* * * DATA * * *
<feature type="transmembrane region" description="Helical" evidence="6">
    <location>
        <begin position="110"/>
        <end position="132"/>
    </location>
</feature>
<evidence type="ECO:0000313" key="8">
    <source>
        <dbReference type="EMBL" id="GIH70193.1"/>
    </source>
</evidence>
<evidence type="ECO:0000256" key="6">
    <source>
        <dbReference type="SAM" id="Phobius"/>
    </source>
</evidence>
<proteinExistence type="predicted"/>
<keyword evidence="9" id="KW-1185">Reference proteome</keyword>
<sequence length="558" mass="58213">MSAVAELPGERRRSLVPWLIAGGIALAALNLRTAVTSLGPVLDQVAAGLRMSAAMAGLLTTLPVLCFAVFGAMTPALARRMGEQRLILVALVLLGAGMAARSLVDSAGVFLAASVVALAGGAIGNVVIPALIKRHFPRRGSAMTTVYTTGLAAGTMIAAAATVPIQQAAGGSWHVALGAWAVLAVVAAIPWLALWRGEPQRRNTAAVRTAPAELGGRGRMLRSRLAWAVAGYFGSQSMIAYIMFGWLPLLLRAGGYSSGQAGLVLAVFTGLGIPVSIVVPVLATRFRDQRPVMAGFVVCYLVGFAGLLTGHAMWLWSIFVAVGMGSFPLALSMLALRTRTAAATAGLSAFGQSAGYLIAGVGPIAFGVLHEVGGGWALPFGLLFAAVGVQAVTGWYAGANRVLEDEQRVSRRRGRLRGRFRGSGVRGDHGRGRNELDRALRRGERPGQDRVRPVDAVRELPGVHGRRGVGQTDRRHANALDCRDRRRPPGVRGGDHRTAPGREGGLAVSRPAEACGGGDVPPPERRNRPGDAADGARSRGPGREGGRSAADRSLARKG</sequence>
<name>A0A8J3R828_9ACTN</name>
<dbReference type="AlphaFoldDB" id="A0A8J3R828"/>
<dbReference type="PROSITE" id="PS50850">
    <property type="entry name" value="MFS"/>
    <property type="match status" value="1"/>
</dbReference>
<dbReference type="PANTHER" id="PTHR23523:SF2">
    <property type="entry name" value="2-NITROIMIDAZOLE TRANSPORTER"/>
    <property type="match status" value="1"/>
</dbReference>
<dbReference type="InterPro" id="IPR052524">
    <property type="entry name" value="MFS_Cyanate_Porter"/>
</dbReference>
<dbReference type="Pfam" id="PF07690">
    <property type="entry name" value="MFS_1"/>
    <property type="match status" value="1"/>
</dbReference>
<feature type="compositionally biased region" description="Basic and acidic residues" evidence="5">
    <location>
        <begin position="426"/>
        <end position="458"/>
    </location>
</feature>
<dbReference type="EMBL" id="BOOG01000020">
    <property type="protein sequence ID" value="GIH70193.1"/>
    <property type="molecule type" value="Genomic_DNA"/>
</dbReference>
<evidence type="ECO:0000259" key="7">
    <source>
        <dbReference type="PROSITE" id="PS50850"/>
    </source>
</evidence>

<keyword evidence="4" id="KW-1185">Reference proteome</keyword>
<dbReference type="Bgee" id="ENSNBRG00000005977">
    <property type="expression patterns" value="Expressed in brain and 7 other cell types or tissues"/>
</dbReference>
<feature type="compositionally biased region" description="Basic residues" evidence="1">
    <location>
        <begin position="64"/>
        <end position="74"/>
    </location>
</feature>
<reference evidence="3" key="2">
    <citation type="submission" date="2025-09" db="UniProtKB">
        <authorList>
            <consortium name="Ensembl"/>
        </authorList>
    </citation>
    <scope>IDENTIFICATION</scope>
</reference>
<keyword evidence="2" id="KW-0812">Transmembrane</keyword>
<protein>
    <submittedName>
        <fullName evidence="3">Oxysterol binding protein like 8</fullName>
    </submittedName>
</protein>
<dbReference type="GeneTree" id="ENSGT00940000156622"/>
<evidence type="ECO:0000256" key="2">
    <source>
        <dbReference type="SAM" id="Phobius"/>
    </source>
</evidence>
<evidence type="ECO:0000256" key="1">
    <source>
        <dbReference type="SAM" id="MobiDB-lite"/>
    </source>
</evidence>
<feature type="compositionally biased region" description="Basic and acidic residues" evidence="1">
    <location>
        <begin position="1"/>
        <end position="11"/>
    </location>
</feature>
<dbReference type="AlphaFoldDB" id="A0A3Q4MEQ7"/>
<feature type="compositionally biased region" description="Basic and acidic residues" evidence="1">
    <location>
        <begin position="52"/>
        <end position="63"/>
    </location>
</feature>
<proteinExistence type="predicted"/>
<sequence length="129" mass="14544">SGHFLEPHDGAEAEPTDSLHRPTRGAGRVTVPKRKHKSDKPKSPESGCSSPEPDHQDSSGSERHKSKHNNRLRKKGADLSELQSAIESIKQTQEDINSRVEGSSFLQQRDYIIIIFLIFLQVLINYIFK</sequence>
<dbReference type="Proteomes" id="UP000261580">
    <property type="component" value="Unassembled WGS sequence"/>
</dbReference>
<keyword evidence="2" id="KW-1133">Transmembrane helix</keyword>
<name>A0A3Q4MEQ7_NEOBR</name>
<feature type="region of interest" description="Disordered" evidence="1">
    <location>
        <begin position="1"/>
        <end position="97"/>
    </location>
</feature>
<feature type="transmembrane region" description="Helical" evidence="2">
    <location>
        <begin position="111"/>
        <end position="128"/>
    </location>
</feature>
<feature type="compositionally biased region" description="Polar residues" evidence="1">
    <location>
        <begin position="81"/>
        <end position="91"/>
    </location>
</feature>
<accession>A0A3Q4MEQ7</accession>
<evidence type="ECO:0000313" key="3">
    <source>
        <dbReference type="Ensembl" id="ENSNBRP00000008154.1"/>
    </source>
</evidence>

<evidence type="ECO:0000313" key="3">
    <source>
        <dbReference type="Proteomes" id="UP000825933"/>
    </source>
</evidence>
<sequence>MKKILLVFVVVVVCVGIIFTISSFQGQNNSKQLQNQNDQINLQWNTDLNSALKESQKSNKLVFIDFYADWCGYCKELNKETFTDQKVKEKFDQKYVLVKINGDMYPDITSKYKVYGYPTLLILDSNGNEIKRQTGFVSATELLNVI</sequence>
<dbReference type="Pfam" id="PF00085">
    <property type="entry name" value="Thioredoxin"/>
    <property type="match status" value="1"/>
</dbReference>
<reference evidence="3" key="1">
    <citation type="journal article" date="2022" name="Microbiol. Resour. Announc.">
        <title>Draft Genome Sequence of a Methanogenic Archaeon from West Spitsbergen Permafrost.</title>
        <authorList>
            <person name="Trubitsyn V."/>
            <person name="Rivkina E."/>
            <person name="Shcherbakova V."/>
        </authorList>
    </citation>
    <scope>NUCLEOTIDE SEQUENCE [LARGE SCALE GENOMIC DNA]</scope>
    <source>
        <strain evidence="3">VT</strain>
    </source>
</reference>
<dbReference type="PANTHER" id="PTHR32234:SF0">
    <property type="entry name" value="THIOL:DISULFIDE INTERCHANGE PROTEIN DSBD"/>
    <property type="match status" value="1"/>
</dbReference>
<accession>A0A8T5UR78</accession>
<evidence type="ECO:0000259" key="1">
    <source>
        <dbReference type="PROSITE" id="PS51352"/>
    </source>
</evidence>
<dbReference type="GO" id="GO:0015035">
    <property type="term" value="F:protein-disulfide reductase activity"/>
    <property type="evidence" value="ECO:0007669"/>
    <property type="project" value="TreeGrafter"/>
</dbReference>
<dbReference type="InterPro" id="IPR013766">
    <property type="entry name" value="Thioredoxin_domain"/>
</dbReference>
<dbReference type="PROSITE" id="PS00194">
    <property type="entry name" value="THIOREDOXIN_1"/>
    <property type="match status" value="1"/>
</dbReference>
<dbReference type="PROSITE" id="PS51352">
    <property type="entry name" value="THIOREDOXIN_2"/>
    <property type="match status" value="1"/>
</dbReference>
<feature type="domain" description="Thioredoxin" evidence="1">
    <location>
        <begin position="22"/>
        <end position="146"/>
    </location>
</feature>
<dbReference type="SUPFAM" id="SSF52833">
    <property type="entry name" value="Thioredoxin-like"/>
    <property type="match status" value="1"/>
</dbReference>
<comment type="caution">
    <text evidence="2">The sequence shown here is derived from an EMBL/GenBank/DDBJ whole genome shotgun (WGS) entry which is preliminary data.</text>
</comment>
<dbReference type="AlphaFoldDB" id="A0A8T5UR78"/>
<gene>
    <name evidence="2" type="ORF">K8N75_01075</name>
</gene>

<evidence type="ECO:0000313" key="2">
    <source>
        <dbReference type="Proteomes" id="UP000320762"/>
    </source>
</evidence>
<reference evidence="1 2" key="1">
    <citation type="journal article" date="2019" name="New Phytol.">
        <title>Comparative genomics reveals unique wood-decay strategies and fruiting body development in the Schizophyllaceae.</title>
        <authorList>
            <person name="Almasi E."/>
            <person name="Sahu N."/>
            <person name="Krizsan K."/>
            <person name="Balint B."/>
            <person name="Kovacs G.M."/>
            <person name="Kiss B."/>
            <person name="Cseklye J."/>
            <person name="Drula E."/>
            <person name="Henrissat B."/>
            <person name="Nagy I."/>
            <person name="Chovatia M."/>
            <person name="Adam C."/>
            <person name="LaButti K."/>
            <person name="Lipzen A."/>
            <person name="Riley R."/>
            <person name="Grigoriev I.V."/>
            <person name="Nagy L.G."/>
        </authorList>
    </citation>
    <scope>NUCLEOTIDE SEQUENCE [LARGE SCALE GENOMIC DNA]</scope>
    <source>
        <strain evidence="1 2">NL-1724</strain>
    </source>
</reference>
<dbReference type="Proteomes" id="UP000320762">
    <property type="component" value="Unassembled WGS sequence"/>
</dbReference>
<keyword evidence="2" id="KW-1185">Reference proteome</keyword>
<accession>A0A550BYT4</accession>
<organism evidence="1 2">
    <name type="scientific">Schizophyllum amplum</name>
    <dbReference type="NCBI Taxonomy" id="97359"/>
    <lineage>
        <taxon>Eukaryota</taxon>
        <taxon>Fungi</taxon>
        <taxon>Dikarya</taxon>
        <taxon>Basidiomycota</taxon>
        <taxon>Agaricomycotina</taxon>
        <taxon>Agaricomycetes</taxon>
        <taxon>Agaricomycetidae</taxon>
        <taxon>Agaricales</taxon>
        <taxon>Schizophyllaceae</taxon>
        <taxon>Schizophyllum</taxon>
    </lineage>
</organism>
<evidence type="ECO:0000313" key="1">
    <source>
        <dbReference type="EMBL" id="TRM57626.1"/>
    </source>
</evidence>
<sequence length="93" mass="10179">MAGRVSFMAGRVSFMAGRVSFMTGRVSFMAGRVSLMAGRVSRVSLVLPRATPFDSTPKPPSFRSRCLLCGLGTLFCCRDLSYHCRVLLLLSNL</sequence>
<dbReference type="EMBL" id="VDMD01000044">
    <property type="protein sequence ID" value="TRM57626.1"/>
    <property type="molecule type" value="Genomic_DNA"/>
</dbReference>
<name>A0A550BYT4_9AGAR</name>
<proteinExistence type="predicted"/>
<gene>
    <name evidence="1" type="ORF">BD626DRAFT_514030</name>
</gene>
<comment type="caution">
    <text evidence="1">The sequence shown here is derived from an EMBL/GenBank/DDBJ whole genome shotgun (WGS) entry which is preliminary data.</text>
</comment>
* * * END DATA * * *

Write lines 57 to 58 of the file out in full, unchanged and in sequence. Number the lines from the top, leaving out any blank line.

    <location>
        <begin position="64"/>